[OPE-L:1308] Re: Advertising and productive labour

From: zarembka@acsu.buffalo.edu
Date: Tue Sep 21 1999 - 08:45:04 EDT

On 09/21/99 at 09:24 AM, "Michael J Williams"
<michael@williamsmj.screaming.net> said:

>If one assumes there is no labour involved in producing something, then
>clearly there can be no (un)productive labour involved. It is clear to me
>that a Mortgage (even with no other banking facilities attached) does
>require labour to produce and deliver. It is clear to Paul Z. that it
>does not. If he is right, I will cash in my pension funds and set up
>(whoops, I'm performing some labour) an internet mortgage lending system
>and make my fortune with my virtual perpetual motion machine.

>Put another way, a Mortgage is a commodity produced by bank intermediary
>labour. So if you abstract from the latter, you abstract from the former.
>We can all agree that 'not-a-mortgage' doesn't require any labour to

The process of abstraction doesn't mean that by abstracting from "bank
intermediary labor" we must necessarily also abstract from "a Mortgage
being a commodity". Cf. abstracting from "wholesale" trade does not imply
that no trade takes place. In our case, Moneybags earns interest with
coupons received and the borrower pays. Abstracting from intermediation
only means to get to this relationship. Does this relationship, for you,
represent a commodity transaction?

>Sorry if this is a bit flippant, but for the moment I guess Paul Z and I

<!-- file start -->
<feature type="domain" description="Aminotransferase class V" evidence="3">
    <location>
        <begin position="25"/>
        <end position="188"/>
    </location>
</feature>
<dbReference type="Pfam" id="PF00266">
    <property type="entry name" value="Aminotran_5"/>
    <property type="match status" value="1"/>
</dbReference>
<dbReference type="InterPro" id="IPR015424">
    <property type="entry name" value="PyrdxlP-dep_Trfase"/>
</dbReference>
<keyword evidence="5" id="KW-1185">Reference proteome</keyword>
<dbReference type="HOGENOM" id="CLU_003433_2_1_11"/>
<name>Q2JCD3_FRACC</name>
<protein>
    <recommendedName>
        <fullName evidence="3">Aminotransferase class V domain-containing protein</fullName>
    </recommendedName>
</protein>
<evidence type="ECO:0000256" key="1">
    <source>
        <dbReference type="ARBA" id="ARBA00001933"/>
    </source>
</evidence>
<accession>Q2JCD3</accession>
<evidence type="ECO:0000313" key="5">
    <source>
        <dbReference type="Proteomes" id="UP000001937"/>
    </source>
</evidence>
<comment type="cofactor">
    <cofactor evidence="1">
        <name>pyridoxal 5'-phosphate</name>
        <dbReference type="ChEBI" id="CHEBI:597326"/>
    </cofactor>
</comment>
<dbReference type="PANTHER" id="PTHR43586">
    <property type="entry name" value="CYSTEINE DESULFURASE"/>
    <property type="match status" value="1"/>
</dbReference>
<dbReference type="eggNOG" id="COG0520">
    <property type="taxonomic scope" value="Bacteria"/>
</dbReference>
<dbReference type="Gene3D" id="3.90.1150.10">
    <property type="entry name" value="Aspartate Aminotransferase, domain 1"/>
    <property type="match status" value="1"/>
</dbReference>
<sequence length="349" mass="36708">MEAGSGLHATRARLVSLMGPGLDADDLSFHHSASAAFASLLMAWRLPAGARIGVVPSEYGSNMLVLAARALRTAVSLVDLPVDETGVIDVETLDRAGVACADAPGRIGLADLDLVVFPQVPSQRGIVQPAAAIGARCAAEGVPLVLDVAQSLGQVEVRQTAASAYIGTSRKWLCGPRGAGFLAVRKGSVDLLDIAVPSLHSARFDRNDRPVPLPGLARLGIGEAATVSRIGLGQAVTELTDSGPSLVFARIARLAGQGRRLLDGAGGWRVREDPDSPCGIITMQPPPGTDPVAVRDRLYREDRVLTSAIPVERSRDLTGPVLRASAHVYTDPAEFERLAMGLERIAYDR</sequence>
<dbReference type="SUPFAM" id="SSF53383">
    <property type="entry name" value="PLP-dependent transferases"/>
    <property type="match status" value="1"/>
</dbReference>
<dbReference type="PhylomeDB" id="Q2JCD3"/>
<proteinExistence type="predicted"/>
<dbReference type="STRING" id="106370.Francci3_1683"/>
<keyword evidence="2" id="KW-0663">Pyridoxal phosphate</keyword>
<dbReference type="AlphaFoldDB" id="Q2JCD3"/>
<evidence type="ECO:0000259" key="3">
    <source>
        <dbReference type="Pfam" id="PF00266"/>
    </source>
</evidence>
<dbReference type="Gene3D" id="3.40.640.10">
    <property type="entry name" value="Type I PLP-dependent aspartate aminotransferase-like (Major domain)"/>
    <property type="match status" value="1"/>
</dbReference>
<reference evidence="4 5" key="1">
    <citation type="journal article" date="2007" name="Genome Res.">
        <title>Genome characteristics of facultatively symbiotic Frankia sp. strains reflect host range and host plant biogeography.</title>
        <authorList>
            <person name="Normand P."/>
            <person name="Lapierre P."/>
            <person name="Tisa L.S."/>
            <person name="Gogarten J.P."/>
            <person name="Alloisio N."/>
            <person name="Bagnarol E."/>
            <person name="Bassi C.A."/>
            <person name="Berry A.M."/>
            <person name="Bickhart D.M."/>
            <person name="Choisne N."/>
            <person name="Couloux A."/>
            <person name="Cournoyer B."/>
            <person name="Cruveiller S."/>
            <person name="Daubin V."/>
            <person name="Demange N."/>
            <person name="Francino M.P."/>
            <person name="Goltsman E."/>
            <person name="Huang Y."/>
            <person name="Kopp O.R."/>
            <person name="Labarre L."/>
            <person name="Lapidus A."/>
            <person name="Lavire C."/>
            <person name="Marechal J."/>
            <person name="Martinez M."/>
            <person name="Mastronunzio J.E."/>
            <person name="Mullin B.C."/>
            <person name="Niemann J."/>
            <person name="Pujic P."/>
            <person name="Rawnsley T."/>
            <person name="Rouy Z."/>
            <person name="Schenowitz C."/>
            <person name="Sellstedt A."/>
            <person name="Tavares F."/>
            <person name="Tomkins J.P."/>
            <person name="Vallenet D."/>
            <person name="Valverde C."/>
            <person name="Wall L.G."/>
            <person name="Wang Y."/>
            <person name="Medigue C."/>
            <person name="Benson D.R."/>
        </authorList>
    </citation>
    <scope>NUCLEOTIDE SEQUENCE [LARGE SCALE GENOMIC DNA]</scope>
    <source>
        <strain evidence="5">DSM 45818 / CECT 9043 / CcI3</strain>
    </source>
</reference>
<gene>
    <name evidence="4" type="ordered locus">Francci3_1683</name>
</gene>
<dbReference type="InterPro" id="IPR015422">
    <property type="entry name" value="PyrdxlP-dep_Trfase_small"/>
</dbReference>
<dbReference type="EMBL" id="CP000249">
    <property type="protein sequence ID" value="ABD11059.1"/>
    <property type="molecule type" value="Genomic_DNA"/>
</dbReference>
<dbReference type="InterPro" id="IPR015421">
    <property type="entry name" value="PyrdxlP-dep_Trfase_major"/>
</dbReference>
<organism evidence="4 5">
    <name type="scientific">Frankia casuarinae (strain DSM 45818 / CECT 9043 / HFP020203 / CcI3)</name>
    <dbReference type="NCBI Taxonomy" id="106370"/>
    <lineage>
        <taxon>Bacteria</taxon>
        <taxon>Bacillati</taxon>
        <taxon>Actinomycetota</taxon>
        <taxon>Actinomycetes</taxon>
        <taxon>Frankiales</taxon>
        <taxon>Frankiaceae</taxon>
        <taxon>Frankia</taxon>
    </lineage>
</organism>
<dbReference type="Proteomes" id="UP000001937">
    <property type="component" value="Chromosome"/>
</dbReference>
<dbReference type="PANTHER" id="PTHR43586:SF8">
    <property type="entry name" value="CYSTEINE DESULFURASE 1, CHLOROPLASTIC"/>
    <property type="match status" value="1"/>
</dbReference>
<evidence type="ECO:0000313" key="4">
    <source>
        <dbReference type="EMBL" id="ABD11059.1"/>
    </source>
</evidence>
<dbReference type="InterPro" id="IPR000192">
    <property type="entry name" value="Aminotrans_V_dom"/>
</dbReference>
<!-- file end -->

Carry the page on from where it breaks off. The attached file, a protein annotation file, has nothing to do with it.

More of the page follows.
>will just have to agree to disagree. He has already chosen to leave to
>one side large chunks of my arguments to the conclusion that no coherent
>Marxist distinction between productive and unproductive labour under
>capitalism can be drawn on the basis of use-value considerations. In the
>language of the class ideological enemy, if there is (or can be
>generated) adequate demand for something, *whatever the basis of that
>demand*, some capitalist will employ labour to produce it, putatively
>extracting surplus value from that labour.

You report that "Paul Z....has already chosen to leave to one side large
chunks of my arguments". It is true that I have not replied to every
paragraph you wrote. I think we drew out our differences and basically I
think we are where we started and we'll have to continue to agree to
disagree. Many times we were not even on the same wave-length (or
crossroads)--particularly where you use "success" (a result) as a


Paul Zarembka, supporting RESEARCH IN POLITICAL ECONOMY at
******************** http://ourworld.compuserve.com/homepages/PZarembka

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